7 Best Chain Restaurants To Work For
Chain restaurants tend not to have the rosiest working conditions. Wages are low, benefits lacking, paid sick days rare, opportunities minimal, and the work itself often grueling. Nothing brings this home harder than the newly updated "2012 Diner's Guide," from the Restaurant Opportunities Centers United, a New York-based nonprofit fighting on behalf of low-wage restaurant workers.
Read ROC-United's complete list of offending restaurants here, and the 4 absolute worst here. But a few gems sparkle out from the report, with working conditions that set them apart from the competition. So if you're job-hunting or you want to support restaurants that support their staff, take a gander at one of the seven chains below, based on the ROC-United report and a dash of our own research.
Five Guys Burgers And Fries
Five Guys Burgers And Fries sales leapt 33 percent between 2010 and 2011, and 38 percent the year before that, making it the fastest-growing chain restaurant in the country. The company's cult following has exploded since it franchised 10 years ago, and that's good news for Americans looking for a burger-flipping gig. ROC-United gave Five Guys three stars for how it treats its employees, and an award for taking the "high road" to profitability. At least half of current employees have been promoted, and they all get paid sick days.
Chipotle's mission statement, "Food With Integrity," outlines their focus on organic ingredients, and the burrito chain is the largest restaurant seller of naturally-raised meat (cows and chickens and pigs not pumped up with hormones and antibiotics). It shows some integrity with its workforce too. While not all of its employees make at least $9 an hour, they do all get paid sick days.
"Strange things are afoot at the Circle K," Keanu Reeve mutters in the 1989 stoner classic "Bill & Ted's Excellent Adventure." But one thing is not strange at the international convenience store chain (defined by ROC as a "quick serve restaurant." When one of its employees gets the flu, they don't have to forsake a day of wages to get some bedrest.
Last year, the Equal Employment Opportunity Commission filed a lawsuit against a Del Taco franchisor, alleging that one of its restaurants illegally fired a woman after she complained that her boss was harassing her. And while this may not paint the prettiest picture of the Mexican-food chain, there's a definite upside to working at Del Taco, at least according to ROC-United. The chain may not pay amazingly well, or offer paid sick days, but at least half of all employees have been promoted.
Hardee's isn't taking the "high road" in ROC-United's opinion, and workers don't earn at least $9. But at least half of the current staff have been promoted, so at least you may not have to wallow around unrecognized at the deep-fry station until your dying day. "Good chances to move up," a commenter on Glassdoor.com says of a Virginia Hardee's. "If you are able to do the fast pace work and stand on your feet for 12 hours without a lunch break," says another, back-handedly, "the medical insurance is great,"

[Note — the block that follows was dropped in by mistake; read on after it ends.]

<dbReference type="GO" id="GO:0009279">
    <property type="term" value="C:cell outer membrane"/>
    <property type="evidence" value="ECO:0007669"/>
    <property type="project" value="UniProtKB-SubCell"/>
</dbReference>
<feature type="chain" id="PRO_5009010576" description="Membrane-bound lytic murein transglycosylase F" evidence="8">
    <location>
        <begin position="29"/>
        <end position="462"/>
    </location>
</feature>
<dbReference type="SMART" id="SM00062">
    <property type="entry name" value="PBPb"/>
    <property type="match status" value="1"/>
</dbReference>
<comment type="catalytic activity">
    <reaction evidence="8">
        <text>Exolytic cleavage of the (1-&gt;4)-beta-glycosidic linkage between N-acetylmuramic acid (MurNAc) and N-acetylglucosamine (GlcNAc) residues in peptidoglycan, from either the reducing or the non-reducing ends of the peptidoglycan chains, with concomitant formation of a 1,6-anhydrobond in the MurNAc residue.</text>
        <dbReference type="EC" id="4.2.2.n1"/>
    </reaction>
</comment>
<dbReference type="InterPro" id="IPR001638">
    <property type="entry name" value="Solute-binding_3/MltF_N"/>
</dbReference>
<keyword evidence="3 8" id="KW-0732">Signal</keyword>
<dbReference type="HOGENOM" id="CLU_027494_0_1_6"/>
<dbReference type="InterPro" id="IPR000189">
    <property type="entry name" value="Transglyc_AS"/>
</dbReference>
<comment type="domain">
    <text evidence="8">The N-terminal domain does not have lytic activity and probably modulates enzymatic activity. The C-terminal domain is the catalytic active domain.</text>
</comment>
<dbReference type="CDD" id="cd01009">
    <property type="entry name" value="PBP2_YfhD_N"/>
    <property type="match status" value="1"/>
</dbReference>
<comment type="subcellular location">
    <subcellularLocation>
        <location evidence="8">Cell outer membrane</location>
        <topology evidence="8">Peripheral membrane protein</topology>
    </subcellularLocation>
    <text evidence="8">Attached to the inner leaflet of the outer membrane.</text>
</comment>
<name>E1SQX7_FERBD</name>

San Francisco's Fisherman's Wharf resisted fast food restaurants for years, hoping to keep the district's family-owned feel. But in 2001, they warmly welcomed an In-N-Out Burger into the fold. "Ordinarily, all of us would be in arms about a fast-food operation coming to Fisherman's Wharf," said one local business leader. "This is different."
And In-N-Out Burger is different. They print Bible verses on their wrappers, and will serve up a four-patty burger that's not on the menu, if you know to ask. They also treat their employees decently well. It's non-tipped workers earn at least $9 an hour, what ROC-United considers a minimum livable wage. Employees also get paid sick days.
As you tuck into your Friday night pork ribs and garlic-cheddar biscuits, take comfort that the people that cooked and served them to you aren't dripping mucus on them. Because if they're sick, they could just stay home and still get their wages, according to ROC-United. That isn't true at The Cheesecake Factory, Buffalo Wild Wings, T.G.I. Friday's, IHOP, Cracker Barrel, Hard Rock Cafe, Hooters, Houilhan's, Pizza Hut or many others.
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Claire Gordon has contributed to Slate's DoubleX, the Huffington Post, and the book Prisons: Current Controversies. While an undergraduate at Yale University and a research fellow at Yale graduate school, she spoke on panels at Yale and Cornell, and reported from Cairo, Tokyo, and Berlin.
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